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Severe lower back pain, stabbing and radiating around to front groin area. Mri, showed hemangioma, what does that mean? Neurologist or other dr?
Neurosurgeon: I feel that a neurosurgeon is best qualified to evaluate you and he will review your images with the radiologist. A hemangioma is a growth of blood vessels and occur in various parts of the body. Something appears to be pressing on a nerve root coming out of the spine(like a disk). ...Read moreSee 1 more doctor answer
Mri or magnetic resonance imaging is one of the more recently developed imaging modalities available to physicians. It uses powerful magnets to generate images. There is no ionizing radiation which is a major advantage over many other modalities. Mri is the best imaging exam that we have for most soft tissue and joint related problems. There are radiologists ...Read more
Extreme pain in rt t spine. Mri shows hemangioma from t3–8. No spinal or foraminal stenosis. What kind of surgeon can do ethanol injections?
Developed severe stabbing lower back pain, radiating around hip to front groin area. Mri showed an hemangioma? What does this mean? A neurologist ?
U/s for liver cyst reads complex cyst w/partial sepetation MRI reads it's a hemangioma. Which is more accurate?
Repeated incidents of extreme backpain for 3 months. Mri scan shows incidental hemangioma in l3, mild diffuse posterior disc bulge at l1-2, l2-3, l4-5.
Vertebral: hemangiomas are common incidental findings on spine MRIs. They are generally of no concern, so much so that some radiologists might not bother mentioning them on the report. From a radiologist's point of view, calling a hemangioma atypical would indicate that the hemangioma doesn't completely fulfill all of the classic imaging criteria,but is still likely a hemangioma. ...Read moreSee 1 more doctor answer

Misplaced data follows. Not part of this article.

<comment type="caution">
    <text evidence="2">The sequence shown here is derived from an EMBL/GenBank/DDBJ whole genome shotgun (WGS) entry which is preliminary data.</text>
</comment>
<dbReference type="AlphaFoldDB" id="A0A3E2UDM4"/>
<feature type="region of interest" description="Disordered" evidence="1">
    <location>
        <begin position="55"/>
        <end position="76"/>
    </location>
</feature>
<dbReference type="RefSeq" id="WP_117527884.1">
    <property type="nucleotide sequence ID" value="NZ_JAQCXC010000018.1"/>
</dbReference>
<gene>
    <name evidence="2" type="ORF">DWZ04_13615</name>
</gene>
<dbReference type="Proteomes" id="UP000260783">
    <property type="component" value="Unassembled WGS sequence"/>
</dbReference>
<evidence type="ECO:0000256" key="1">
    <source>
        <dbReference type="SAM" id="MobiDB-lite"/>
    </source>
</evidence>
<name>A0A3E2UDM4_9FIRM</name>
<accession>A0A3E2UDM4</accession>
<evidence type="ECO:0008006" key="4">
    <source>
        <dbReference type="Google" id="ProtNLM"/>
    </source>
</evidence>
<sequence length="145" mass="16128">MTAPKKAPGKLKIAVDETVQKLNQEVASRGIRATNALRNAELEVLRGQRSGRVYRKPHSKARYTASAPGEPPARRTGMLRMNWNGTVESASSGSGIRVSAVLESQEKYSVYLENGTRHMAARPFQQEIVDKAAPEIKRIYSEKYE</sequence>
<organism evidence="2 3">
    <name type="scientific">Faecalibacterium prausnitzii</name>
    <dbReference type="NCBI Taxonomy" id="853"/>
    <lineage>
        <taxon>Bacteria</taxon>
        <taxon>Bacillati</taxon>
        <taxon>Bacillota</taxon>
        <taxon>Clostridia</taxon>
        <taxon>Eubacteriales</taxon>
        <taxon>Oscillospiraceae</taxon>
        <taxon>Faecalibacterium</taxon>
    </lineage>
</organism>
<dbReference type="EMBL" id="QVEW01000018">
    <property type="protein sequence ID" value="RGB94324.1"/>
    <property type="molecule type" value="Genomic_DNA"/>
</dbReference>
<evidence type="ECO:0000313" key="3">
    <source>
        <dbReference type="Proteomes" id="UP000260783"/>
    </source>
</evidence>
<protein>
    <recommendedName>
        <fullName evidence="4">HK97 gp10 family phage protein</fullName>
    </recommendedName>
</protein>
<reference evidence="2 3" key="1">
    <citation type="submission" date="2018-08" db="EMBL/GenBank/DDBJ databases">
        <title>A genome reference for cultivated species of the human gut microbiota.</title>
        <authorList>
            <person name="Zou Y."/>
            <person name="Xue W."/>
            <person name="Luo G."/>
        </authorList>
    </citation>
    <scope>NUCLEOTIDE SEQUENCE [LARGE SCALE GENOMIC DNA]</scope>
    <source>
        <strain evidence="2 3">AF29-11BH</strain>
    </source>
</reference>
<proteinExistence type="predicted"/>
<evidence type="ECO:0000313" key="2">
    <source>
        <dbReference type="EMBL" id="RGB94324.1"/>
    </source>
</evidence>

Hemangioma: is a benign tumor of small blood vessel. It needs surgical excision depending on size, location, and symptoms. In your case, it is "large" and located in difficult location. It could progress to compress spinal cord, which would be a devastating complication. Consult with a spine surgeon immediately. ...Read more
What do u consider big ? My MRI report say there is an incidental hemangioma 1 CM in diameter in the inferior t1 vertebral body
Vertebral hemangioma: 1 cm is small. Unless it is causing you pain (doubtful it would be), just forget about it- it's benign. ...Read more
Yes: An MRI with IV contrast is very useful in diagnosing liver hemangiomas. They have a very characteristic pattern of how they take up and release the IV contrast in comparison to other liver lesions. The best MRI would be a "hemangioma protocol" where they take a few extra pictures later than would be typically done for a liver mri. ...Read moreSee 1 more doctor answer